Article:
I was helpless: What am I doing here? Fortunately, one member of the local team informed me that some priests change and do not “indoctrinate” in this way anymore.


During our offerings in the different organizations I realized the power of tradition:
In about 7 African countries as well as in Tanzania I realized the importance of clans and tribes. This is their social system, and they accept many “disadvantages” in order to belong.

Some examples for present tradition:

  • In some rural areas, it is still common that women do not look into the eyes of men and even bend down on their knees and clap their hands towards a man, and if a further man enters, they get up and bend down again and clap again. I was voiceless and shocked! My desire is dignity for all humans.
    “Women are beaten often. Men are scorned if they do not beat their wives” — a quote from a Tanzanian man of about 40 years, far away from my longing for equality.
  • Even today when man and woman marry, often the man has to pay cows for the wife. So many start their marriage in debts.
  • Children are beaten regularly. This was another shocking moment for me. Independent of gender or age in all (!) organizations we visited, this was a topic. One younger teacher shared to be in a corporal punishment committee in his school. Now after the workshop, he said: “This is over, I will change this in the committee!”
  • Right now, we heard about several situations in which the pressure of some young humans revealed in burning of a dormitory or a library, which is so much needed.
  • 10% of the young girls are circumcised, although it is prohibited by the government. In rural areas in special cultures, 50% are circumcised. I am suffering, what a pain, and I am looking for any sense behind it.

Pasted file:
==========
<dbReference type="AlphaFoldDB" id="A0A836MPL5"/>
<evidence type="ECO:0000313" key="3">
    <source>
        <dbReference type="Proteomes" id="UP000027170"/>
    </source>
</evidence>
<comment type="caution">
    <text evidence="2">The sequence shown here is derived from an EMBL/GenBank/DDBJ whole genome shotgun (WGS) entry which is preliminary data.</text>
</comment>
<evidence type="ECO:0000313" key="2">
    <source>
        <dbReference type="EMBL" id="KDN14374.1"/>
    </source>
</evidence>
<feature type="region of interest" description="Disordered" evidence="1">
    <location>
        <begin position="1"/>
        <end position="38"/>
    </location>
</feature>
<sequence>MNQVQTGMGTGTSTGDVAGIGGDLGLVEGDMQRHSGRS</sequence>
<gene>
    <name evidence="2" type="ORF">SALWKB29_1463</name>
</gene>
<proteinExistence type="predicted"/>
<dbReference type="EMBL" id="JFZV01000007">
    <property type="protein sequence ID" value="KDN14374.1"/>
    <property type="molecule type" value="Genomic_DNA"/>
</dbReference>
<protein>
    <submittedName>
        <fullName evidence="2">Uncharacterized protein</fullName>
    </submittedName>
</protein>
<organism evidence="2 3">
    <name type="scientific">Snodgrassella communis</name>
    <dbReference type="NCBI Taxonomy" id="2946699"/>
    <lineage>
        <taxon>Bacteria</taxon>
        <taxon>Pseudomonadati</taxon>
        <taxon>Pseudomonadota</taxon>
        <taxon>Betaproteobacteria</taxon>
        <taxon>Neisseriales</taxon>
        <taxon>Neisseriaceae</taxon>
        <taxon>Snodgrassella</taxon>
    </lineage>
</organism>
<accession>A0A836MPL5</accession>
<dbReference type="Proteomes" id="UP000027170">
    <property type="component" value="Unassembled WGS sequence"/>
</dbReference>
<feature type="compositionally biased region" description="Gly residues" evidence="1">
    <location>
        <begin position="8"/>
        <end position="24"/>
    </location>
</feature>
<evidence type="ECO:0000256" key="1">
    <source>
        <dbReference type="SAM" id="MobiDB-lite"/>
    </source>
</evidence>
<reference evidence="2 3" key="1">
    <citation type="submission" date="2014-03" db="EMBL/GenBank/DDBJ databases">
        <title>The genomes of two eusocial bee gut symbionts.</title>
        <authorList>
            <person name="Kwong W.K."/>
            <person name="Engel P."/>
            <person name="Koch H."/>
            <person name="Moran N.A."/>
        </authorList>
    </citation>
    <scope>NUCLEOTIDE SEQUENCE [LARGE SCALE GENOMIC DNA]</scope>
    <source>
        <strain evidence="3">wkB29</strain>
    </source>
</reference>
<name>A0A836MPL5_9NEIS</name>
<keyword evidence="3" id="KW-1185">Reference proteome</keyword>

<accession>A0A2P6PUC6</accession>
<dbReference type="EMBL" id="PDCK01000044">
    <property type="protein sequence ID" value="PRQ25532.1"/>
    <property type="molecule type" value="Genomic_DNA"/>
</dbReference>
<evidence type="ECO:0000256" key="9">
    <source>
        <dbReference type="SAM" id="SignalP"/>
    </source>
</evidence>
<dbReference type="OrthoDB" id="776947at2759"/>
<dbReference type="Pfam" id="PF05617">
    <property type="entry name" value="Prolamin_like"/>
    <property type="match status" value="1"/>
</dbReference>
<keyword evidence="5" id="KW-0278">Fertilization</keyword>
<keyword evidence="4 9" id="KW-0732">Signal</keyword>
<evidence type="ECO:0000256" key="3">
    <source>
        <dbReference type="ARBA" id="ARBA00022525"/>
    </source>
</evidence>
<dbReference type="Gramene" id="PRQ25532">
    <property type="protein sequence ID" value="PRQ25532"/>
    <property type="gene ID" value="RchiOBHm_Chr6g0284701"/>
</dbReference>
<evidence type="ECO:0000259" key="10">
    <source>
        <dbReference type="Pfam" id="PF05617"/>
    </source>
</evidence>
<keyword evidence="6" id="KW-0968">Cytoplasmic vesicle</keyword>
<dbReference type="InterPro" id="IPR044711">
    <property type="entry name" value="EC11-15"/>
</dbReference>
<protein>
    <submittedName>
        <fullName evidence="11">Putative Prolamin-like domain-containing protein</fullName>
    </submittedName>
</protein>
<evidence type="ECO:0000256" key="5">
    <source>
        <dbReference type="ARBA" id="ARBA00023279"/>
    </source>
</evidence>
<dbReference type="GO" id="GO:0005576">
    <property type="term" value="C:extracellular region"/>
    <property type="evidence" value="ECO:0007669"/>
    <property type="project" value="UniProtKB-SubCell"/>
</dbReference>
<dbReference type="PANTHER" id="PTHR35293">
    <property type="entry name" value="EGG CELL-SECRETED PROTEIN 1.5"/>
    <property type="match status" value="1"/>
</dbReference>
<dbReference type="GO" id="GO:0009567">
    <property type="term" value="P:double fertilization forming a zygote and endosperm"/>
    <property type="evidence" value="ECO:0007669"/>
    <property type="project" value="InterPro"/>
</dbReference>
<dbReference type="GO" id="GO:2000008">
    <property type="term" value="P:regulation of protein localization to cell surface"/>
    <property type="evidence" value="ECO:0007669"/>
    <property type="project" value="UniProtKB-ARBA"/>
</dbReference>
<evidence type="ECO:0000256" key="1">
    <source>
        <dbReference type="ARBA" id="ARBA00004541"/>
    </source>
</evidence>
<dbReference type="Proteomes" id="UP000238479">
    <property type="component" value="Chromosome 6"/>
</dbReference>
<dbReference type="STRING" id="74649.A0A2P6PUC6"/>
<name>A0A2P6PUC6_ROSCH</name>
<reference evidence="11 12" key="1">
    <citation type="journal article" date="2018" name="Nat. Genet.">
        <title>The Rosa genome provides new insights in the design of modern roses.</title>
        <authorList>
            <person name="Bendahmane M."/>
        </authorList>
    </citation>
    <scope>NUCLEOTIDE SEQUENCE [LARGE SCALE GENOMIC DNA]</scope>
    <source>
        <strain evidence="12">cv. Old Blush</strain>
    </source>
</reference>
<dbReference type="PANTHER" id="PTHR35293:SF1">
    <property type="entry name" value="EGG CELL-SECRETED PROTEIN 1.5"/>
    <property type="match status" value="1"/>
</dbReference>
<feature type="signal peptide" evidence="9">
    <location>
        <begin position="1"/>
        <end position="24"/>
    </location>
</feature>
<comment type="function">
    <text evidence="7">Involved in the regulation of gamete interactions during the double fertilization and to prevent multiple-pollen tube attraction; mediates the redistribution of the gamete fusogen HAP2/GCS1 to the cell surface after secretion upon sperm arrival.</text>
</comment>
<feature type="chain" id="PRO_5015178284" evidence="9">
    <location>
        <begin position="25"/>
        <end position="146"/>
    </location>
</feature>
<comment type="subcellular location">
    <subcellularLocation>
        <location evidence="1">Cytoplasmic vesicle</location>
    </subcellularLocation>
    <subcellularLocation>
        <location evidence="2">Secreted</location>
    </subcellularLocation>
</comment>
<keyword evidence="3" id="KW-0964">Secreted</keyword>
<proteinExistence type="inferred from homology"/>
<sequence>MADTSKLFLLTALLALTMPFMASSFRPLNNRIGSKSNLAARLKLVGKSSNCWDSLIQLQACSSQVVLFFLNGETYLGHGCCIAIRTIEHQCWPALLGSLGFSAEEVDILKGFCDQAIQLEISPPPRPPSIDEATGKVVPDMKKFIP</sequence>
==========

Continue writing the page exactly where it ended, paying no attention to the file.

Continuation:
We celebrate the birthday of one young orphan teacher from Uganda: only one year ago he was hugged the first time in his life. He never got a physical present. So, we gave him a love shower, some little gifts and asked for the allowance to hug him, which he liked in full. He was proud and smiling, realizing the gift of touching and opening up to someone even bodily.


My learnings:

  • I will only offer a workshop without giving the participants a sitting allowance. A lot of NGO´s did this in the past to „collect and attract“ participants. We wanted them to come for the content. Maybe some sneaked in for the food, this is ok for me. In the next workshop, we even start to take a contribution of any kind.
  • I will ask at the beginning of a workshop if they are present voluntarily. One afternoon, we were working in a private school for students with less family income and a „difficult“ background. Most of the students (in toto 600) did not move when I started the 4 corner game as differentiation between needs and strategies. I had the impression, they preferred to play football or practice for their performance the next day. So, having a choice in attending the NVC offering became again important to me.
  • Next workshop I want to work even more with youth, especially those who want a second chance. They want to learn and develop. And I have so much fun and connection with them.
  • For the sustainability of the development of NVC in a country, in my opinion, a local group is essential. Only if they now continue to support praxis groups, the seeds may flourish. I believe in their power. Several groups are planned.
  • In one workshop the nuns sat on one side of the church, the Montessori teacher on the other. Playful mixing of groups for mind chance and equality is important to me from the beginning on in a workshop. Unfortunately, I realized only after the session. Here, I work on more awareness.


Summary: I love my contribution that this event happened in Tanzania. I am happy and satisfied. Besides all the tradition many people are living in, I sensed the humanity in them and their desire to know more about NVC in order to support their country in its development towards more self-responsibility.